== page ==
Flugtag survivor returns to Ramstein

  • Published
  • By Capt. John Ross
  • 86th Airlift Wing Public Affairs
On the morning of Aug. 28, 1988, Buck Sgt. David Richards was up early.

A 24-year-old bomb dog handler with the 435th Security Police Squadron at Rhein Main Air Base, he knew he had a long day in front of him; but he had no idea this would be one of the longest days of his life.

He met up with his friend and co-worker, fellow Buck Sgt. Pat Morlein, and the two picked up their dogs and headed to Ramstein Air Base to conduct security sweeps for the Flugtag Air Show going on that day. After a quick meeting with the operations chief upon arrival, they conducted building, open area and parking lot sweeps with their canines, finishing about halfway through the air show.

"They said, 'Go ahead and enjoy the rest of the day,'" recalled Richards, 23 years later. "'Leave now if you want, or you can watch the air show.'"

A long-time air show fan, Richards decided to stay. He and Morlein dropped off their dogs at a temporary kennel nearby and headed to the airfield.

"Since we were armed up that particular day, we didn't want to be in among the crowd," he said.

Instead, they found a good spot near the taxiway, between rows of concertina wire.

"We wanted to be right at air show center, because that's theoretically the best spot to get," he said.

Initially, the spot paid off; they watched a series of performances before the headline act, Italy's "Frecce Tricolori," prepared to close the show.

"I'd never seen them before. I didn't know what to expect," Richards said. "But when I saw the 10 aircraft taxiing by me, I knew I was going to be in for something pretty special. I'd never seen a 10-ship demonstration."

Richards was a photography hobbyist at the time and was carrying his camera, ready to get some great shots of aerobatics from up close.

"I couldn't afford 36-exposure rolls of film, so I was able to get a couple 12-exposure rolls," he said. "They were on sale ― nobody wanted those, I guess."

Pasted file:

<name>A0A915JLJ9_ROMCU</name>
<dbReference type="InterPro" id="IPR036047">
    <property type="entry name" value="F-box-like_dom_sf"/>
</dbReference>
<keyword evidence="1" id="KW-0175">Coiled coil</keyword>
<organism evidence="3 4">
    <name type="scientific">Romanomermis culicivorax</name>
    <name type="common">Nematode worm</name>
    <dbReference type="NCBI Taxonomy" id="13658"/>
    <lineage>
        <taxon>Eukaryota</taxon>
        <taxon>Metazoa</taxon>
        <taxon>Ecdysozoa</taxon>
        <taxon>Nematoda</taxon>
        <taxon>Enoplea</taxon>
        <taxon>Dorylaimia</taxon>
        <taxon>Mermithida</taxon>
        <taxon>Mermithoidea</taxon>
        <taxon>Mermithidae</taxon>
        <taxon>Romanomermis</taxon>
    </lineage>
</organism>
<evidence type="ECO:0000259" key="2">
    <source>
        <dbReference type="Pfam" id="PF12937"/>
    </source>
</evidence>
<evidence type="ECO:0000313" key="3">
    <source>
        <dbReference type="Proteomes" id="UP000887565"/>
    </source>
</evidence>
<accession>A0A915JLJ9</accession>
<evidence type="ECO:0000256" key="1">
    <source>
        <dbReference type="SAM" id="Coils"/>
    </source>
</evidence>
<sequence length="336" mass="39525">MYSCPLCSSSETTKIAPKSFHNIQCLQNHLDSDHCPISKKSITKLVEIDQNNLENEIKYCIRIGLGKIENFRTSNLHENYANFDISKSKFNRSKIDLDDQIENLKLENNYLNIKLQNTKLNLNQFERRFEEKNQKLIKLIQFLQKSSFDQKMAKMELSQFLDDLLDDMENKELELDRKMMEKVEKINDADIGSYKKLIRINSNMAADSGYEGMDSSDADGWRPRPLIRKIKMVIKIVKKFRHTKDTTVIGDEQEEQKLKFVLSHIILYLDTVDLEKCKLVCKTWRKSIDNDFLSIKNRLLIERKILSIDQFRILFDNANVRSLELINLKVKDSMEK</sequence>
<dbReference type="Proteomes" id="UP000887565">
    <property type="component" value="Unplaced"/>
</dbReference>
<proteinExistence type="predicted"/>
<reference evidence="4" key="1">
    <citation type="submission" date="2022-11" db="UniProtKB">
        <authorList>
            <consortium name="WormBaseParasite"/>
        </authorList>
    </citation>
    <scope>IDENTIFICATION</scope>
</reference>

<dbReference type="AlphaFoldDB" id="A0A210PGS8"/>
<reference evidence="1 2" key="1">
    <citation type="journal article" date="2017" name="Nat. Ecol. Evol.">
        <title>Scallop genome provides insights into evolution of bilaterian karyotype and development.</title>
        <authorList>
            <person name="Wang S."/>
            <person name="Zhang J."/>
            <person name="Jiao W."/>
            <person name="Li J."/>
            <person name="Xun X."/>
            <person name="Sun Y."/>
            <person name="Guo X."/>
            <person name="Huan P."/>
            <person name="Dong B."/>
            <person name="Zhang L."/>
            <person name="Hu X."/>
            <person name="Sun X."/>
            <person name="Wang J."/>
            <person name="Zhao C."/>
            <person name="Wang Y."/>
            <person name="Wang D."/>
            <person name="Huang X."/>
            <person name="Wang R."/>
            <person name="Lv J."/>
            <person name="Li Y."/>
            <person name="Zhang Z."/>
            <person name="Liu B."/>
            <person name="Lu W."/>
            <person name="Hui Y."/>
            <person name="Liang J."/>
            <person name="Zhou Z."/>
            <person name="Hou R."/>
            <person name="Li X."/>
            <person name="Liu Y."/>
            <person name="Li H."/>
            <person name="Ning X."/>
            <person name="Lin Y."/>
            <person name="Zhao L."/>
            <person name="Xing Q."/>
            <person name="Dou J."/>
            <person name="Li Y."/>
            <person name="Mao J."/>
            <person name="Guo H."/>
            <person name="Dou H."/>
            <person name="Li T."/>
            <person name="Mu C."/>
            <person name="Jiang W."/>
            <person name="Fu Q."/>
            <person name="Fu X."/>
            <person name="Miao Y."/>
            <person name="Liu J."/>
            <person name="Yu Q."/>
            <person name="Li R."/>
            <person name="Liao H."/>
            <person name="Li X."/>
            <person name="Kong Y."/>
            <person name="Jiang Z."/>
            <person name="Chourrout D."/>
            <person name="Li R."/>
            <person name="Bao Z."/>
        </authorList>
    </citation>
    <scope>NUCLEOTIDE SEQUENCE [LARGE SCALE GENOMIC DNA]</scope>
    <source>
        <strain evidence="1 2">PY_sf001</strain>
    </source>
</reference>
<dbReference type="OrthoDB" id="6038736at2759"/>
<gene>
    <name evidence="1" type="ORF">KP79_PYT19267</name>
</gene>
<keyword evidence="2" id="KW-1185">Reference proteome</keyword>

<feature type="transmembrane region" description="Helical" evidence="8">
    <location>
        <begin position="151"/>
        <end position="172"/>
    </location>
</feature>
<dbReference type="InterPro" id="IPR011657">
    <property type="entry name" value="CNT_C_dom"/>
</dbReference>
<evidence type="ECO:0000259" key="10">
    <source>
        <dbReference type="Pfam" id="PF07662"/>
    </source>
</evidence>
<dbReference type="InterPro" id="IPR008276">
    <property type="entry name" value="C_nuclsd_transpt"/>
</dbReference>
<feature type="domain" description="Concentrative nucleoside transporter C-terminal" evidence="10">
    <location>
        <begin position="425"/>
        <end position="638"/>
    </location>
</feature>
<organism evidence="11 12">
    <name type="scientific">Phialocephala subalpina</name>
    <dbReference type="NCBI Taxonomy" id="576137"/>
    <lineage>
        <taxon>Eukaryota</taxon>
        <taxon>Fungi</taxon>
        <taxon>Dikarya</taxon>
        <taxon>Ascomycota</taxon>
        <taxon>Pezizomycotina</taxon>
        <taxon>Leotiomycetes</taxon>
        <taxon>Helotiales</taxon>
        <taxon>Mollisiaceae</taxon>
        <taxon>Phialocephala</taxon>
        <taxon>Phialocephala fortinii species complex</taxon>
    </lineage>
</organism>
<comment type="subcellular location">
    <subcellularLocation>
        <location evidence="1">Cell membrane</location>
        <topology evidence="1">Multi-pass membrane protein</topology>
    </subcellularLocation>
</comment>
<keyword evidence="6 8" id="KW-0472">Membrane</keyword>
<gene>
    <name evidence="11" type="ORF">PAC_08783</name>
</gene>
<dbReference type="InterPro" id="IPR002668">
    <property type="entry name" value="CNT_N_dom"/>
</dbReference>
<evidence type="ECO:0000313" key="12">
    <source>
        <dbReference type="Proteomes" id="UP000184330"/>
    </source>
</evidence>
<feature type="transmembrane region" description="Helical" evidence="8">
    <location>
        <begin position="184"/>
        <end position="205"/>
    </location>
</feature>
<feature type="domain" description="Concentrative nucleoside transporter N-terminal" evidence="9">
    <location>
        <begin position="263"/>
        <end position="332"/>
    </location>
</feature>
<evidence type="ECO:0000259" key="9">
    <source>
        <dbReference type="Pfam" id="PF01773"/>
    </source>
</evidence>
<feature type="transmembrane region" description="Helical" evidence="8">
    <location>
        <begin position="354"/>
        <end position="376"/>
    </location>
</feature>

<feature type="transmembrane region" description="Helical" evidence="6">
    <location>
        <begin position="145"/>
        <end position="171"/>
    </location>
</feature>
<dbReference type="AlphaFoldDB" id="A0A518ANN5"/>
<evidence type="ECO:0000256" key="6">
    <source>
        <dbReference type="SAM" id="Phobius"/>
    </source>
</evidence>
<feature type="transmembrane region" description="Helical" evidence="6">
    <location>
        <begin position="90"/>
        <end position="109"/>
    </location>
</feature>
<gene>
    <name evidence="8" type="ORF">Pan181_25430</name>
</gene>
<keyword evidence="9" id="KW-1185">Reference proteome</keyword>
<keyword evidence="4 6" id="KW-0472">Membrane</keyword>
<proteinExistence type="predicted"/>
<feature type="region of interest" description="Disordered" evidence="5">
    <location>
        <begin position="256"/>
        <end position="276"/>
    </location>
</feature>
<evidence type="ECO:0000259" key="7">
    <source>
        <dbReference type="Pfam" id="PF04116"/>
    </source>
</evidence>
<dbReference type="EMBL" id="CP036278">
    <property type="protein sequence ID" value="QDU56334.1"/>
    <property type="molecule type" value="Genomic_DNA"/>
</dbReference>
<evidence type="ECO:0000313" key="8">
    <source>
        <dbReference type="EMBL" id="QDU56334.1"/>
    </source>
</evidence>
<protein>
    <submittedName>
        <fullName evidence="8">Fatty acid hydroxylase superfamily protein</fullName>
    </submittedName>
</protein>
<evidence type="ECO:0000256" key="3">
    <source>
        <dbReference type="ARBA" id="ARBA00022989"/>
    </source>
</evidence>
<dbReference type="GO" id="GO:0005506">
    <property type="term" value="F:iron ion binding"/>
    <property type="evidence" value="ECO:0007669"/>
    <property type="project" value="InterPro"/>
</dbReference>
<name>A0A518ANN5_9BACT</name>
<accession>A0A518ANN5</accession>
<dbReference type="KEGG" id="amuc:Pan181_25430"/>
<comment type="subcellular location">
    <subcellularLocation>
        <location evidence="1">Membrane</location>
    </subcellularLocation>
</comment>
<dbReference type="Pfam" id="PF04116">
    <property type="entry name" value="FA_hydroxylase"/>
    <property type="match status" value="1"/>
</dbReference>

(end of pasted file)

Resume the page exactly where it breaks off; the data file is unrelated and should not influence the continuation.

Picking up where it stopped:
The Italians rolled down the runway and lifted off.

"They formed into a 10-ship delta formation, so that they seemed like bowling pins," Richards said.

Five planes broke off in one direction, four in the other, and a lone plane split off in the middle - Richards snapping away as they went.

"I remember it's called the 'pierced heart' maneuver," he said.

As the aircraft set up for the big finish, Richards could hear the announcer thanking everyone for attending. The planes all rushed down together for a carefully calculated, crowd-wowing near miss. Richards was ready with his camera to time his photo just right.

"I wanted to get a picture of the planes crisscrossing and all that, and I took a picture ― not realizing there was actually no film left in the camera. It was exposure 13 of a 12-exposure roll of film," Richards said.

Then a pleasant, relaxed summer day turned into a nightmare from hell.

"When I brought the camera down, I saw this plane coming at me that was on fire, tumbling towards me, and I just went strictly into survival mode at that point," Richards said.

Grabbing Morlein, the pair started running.

"I felt a wave of heat and flame on my back," he said. "I dove on top of him, and we landed in this little gully, right by a set of concertina wire."

The debris from the crashed aircraft passed over the two and landed in the crowd behind them. Richards discovered his right arm was on fire with a piece of shrapnel sticking out of it.

"My friend Pat, he didn't have a scratch," he said.

After hurriedly putting out the fire on his arm and realizing they were otherwise all right, they switched into "security police mode."